Guangzhou, often known as Canton, is the capital of southern China’s Guangdong Province. A major port city and commercial gateway to southern China, it has an extensive history of foreign contact, reaching back to Arab traders of the Tang period who came to buy silk or to sell spices and incense, through British merchants of the 19th century.  Guangzhou was part of the “Maritime Silk Road” that linked southern China with Southeast Asia, India, the Middle East, and the east coast of Africa. Today, multinationals participate in the famous biannual Trade Fairs.

In turn, Guangzhou and surrounding regions sent the bulk of overseas emigrants in the 19th century to found the Chinatowns of major cities around the world.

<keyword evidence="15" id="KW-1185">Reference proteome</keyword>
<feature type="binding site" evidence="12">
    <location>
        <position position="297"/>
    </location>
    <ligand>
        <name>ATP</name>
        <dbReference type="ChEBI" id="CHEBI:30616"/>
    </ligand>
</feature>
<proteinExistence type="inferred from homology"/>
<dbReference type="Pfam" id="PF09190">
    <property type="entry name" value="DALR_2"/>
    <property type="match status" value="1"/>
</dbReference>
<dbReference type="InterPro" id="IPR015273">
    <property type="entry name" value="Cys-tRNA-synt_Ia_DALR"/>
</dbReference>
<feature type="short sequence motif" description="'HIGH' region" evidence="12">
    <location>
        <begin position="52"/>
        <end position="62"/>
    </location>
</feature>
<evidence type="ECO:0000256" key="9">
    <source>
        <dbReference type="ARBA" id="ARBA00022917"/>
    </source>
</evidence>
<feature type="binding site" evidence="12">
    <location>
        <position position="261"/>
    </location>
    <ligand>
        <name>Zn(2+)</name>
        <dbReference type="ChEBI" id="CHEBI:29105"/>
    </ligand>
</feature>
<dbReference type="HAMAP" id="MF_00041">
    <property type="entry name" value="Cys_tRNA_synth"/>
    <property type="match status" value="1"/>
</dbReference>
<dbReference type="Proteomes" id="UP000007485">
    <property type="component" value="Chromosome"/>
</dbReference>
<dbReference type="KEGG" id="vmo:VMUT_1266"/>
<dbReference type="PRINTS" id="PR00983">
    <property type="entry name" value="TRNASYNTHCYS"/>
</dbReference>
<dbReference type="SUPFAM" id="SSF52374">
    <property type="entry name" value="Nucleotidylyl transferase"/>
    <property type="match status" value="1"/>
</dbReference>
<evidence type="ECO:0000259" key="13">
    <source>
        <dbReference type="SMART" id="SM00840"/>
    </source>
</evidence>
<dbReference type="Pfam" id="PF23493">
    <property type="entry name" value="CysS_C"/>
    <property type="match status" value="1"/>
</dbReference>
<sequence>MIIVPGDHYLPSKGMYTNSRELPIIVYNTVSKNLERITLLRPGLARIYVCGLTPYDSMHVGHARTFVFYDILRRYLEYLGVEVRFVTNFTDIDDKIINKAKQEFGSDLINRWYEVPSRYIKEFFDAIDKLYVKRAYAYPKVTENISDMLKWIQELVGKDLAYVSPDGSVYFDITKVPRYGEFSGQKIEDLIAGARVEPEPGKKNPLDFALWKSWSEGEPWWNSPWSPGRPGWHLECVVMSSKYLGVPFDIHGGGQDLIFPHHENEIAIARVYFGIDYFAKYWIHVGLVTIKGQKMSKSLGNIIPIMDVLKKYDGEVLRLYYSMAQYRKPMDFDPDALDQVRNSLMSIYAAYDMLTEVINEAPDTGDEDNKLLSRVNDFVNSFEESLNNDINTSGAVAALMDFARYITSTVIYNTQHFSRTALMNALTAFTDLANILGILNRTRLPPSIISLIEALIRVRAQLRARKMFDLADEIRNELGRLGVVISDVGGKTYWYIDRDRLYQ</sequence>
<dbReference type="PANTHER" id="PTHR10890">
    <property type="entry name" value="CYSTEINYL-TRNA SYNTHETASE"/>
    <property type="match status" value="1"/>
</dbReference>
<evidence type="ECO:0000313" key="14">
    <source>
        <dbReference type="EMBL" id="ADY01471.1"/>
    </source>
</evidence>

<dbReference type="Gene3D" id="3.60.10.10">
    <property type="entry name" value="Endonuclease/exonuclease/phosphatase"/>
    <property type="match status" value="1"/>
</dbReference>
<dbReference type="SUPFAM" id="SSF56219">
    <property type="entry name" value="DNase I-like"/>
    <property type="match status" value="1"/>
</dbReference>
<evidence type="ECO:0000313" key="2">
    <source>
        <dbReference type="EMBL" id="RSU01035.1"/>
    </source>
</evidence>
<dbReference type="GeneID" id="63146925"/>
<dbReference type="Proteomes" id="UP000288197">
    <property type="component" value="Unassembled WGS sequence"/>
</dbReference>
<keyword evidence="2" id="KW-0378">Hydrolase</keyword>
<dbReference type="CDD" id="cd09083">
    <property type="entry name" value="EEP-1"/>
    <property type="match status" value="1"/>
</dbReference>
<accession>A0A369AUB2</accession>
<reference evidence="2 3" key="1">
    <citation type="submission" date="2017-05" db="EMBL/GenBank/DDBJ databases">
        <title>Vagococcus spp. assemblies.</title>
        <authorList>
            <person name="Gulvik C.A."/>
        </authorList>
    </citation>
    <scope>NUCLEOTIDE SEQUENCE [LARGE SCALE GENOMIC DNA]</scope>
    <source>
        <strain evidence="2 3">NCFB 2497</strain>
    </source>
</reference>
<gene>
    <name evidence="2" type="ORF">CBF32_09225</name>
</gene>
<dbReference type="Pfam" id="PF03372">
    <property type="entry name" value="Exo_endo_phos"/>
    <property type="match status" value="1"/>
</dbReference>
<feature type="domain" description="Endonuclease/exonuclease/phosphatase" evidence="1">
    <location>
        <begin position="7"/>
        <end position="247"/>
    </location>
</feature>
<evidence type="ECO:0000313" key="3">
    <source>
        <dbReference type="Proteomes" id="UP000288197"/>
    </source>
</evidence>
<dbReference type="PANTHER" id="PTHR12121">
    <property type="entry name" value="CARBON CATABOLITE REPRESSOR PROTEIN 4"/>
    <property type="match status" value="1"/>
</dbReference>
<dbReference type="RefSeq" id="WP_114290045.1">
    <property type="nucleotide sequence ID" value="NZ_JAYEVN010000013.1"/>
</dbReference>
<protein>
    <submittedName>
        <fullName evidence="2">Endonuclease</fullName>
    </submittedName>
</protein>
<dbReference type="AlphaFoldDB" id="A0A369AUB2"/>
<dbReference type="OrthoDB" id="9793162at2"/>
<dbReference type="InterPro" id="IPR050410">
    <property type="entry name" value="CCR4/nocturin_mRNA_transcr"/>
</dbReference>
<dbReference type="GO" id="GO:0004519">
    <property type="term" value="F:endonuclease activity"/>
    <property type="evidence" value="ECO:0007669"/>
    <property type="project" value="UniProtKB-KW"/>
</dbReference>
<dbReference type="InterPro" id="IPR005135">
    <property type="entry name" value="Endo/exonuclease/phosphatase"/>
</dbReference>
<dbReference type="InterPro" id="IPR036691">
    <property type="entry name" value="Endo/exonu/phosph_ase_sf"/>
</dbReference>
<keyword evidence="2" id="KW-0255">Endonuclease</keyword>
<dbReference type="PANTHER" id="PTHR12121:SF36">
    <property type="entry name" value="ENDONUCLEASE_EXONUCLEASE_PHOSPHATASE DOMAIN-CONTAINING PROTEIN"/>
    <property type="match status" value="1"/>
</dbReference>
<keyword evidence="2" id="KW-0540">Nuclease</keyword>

Along with nearby Special Economic Zones like Shenzhen, Guangzhou took advantage of the financial might and international experience of nearby Hong Kong, along with an inexpensive, migrant labor force from the countryside, to become a leading industrial and manufacturing center for southern China.

Food is the centerpiece of life and Guangzhou has the country’s largest number of restaurants per capita, which is the birthplace of ‘Chinese food’ (Cantonese food) in the west.